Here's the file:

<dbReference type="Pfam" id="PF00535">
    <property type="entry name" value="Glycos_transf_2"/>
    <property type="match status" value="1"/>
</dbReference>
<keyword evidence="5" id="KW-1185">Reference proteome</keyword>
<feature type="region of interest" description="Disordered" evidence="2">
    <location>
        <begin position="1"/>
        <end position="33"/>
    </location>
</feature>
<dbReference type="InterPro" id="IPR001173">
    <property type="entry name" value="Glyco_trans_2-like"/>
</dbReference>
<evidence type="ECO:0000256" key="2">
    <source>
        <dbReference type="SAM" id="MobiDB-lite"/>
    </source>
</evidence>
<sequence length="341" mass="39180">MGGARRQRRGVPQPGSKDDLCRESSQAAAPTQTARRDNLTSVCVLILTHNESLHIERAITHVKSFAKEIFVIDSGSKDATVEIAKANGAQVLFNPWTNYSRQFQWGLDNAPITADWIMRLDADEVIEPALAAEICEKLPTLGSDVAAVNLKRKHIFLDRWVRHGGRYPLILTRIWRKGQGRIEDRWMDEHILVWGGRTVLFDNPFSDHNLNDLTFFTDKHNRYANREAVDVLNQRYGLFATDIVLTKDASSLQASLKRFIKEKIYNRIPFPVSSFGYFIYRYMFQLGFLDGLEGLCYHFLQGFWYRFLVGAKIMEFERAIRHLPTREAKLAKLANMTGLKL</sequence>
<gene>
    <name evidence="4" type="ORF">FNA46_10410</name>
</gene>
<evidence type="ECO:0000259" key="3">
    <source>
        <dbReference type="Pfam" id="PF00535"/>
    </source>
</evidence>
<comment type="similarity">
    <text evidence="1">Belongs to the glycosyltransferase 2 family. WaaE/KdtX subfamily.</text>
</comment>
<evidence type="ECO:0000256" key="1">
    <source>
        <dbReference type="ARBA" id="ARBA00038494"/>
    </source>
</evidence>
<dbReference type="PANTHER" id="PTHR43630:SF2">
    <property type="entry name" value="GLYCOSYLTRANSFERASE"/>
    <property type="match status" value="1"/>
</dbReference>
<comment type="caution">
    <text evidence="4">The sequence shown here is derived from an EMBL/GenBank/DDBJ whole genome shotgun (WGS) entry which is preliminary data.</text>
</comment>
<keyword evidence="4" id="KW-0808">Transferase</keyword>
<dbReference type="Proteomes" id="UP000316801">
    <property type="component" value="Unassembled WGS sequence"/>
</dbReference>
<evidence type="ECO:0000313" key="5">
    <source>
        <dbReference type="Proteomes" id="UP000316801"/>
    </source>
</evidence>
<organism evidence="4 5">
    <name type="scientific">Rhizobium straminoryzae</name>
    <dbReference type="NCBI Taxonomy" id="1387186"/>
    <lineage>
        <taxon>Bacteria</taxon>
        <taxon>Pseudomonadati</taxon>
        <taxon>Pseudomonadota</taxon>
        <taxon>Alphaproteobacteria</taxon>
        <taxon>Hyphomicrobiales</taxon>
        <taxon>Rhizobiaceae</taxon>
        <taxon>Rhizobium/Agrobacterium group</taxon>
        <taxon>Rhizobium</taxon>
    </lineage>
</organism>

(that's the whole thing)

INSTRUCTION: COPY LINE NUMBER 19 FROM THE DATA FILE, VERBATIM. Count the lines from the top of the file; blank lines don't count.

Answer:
</evidence>